I read an article this week by Mark Liston. He's a recruiter and he is also a generational traitor and a pathetic social masochist.

Here's the essence of what he says:  I'm a baby-boomer and we're awful. Why? Because we're workaholics. We love blackberries. We can’t text message. And we have old Beatles records in the garage.

We have old Beatle records? Is that a sin now? No, but he treats it like one just so he can suck up to Gen Y.

He goes on to say: You guys are better than us. We had race riots. We went on peace marches. We went to Woodstock. We ducked bullets at Kent State.

Does anyone really think that Mark Liston ducked bullets at Kent State? Or that he was involved in a race riot? Of course not.

Mark is just an ordinary guy -- and so is his audience. In fact, there's probably less difference between Baby Boomers like Mark Liston and Gen Y than between any two generations in the last 100 years.

The proof is in the pudding because for the rest of his article Mark gives advice to Gen Y and none of it has anything to do with generational differences at all. Here's a sample of what he says:

  • The most useful class I took in school was typing.

  • No one asked to see my report cards at any job I ever had.

  • Don’t worry about knowing what you want to do 20 years from now.

           All of us who thought we knew changed our minds

  • Don't worry about working with people older than you. It's no big deal

It's not bad advice but I was in a rage for three days after I read thisarticle because of the oily, contemptible, cowardly way in which Mark rushes to appease the barbarians.

Then I started to think: Hey, this is actually a fantastic article because it's so stupid that it undercuts its own lies. First the guy says, "I'm dumber than you" and then he says "So, why don't you take my advice?".

Then I realized something else. My friend, The Funny Banker, tells me that when you come right down to it, selling is lying. Mark is a salesman and, apparently, he knows that if you flatter people you can feed them any kind of baloney you want.

In the comment section underneath this article, the Gen Whiners lap this stuff up. "There's a sucker born every minute," said P.T. Barnum and Generation Y is proving him right.

Audio version

Reference: Back to the Future — A Recruiter’s Thoughts

Mark Liston has many more articles of the same calibre. His blog is here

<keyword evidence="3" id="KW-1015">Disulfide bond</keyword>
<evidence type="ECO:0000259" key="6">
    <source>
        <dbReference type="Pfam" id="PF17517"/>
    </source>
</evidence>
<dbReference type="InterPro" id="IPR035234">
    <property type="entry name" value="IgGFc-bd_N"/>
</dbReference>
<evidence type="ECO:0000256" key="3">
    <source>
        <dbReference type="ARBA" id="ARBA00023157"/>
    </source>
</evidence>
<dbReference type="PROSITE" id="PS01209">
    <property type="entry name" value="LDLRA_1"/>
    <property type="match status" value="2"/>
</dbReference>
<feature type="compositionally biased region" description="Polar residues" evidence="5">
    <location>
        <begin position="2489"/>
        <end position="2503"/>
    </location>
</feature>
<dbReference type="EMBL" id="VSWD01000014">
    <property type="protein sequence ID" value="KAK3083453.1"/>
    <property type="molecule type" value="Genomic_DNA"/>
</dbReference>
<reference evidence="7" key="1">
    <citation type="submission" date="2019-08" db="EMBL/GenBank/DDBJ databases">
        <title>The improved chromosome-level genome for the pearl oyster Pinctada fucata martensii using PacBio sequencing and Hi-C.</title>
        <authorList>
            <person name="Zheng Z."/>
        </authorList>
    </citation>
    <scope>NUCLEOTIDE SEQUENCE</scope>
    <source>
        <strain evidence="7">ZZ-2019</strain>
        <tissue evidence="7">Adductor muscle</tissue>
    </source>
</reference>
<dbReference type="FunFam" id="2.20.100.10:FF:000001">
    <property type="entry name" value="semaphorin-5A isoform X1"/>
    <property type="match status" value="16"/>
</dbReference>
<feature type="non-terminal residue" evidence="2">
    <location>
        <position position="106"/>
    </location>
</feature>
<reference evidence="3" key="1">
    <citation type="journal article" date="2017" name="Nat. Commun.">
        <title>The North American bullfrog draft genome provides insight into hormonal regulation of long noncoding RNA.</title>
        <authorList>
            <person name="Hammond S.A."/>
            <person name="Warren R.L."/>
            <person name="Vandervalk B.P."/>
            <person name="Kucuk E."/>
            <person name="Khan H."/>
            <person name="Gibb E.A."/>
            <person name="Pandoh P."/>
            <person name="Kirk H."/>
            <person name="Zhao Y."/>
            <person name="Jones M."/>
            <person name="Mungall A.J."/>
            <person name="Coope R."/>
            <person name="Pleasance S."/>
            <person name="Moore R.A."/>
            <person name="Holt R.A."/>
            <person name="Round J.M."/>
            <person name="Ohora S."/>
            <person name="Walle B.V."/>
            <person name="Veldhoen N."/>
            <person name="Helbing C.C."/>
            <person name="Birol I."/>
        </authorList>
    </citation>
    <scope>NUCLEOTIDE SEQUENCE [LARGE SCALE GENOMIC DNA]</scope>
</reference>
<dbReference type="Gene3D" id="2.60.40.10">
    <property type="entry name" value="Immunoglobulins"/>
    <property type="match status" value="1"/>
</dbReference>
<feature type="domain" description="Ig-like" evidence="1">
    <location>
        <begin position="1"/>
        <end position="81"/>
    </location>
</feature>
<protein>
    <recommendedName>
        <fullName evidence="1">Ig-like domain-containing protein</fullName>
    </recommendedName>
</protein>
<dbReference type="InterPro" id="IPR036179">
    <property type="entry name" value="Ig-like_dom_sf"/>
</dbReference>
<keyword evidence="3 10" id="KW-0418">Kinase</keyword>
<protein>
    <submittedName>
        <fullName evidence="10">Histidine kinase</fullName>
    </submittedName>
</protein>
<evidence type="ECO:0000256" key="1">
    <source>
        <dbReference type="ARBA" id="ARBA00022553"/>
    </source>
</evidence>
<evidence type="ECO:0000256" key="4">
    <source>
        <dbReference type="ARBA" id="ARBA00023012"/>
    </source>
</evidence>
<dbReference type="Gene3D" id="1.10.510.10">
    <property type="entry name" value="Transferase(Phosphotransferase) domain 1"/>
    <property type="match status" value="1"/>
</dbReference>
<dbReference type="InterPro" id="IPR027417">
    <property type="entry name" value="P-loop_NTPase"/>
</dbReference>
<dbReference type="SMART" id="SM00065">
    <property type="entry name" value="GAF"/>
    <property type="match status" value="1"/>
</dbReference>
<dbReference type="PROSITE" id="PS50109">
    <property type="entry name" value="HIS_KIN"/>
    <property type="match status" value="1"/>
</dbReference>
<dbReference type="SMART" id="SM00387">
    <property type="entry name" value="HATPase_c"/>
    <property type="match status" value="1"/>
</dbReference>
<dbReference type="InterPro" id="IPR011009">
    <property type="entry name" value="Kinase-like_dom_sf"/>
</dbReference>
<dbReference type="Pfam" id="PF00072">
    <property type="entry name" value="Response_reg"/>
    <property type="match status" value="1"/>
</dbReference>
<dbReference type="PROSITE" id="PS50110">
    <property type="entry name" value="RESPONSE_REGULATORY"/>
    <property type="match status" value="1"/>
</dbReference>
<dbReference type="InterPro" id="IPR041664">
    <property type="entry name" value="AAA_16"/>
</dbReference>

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What a great conversation.

We just got back from a cruise and I couldn't get on line or even check e-mails. It was probably good.

Sandra, you described our world so well. Good calculation. I was a freshman in 1969 but worked at an outdoor theater when I got my drivers license and watch Woodstock every night.

So many of us, like me, had kids so very young and we were still growing up ourselves and didn't do a good job of getting them ready for life.

I ran my first office as a General Finance Manager before I was 21. Everyone generalized "young people" as irresponsible, not very credit worthy, etc. Being that generation I took exception to it. Jen, so much like you having to take the rap and people thinking that EVERYONE is the same - based on their generation. Not fair. Absolutely not fair.

My dad died of a heart attack when I was in 8th grade and my only sibling was 18 years older than me. Got married at 18 and never finished college. So I was a kid raising babies. Life was/is hard.

Some of my best friends has been laid off in the past 6 months. Others fear for their lives with their current positions. Jen you are absolutely on target. And that has been my point.

Boomers just need to remember their/our pasts. We owe Gen Y to give them advice based on our experiences. They, of course, don't need to heed it. But if we don't share it . . . shame on us.

Seems to me people like Sandra are priceless. They share. They care. They offer advice without it sounding like preaching.

See_Jane_Recruit said:
Tied to my current location. My boyfriend and I just signed a lease for 13 months. He has 9 years seniority in his union and loves what he does. Not to mention most of my family is in the area, including my aging Grandmother who I owe my life too.

Sandra McCartt said:
Can you relocate or are you tied to your current location?

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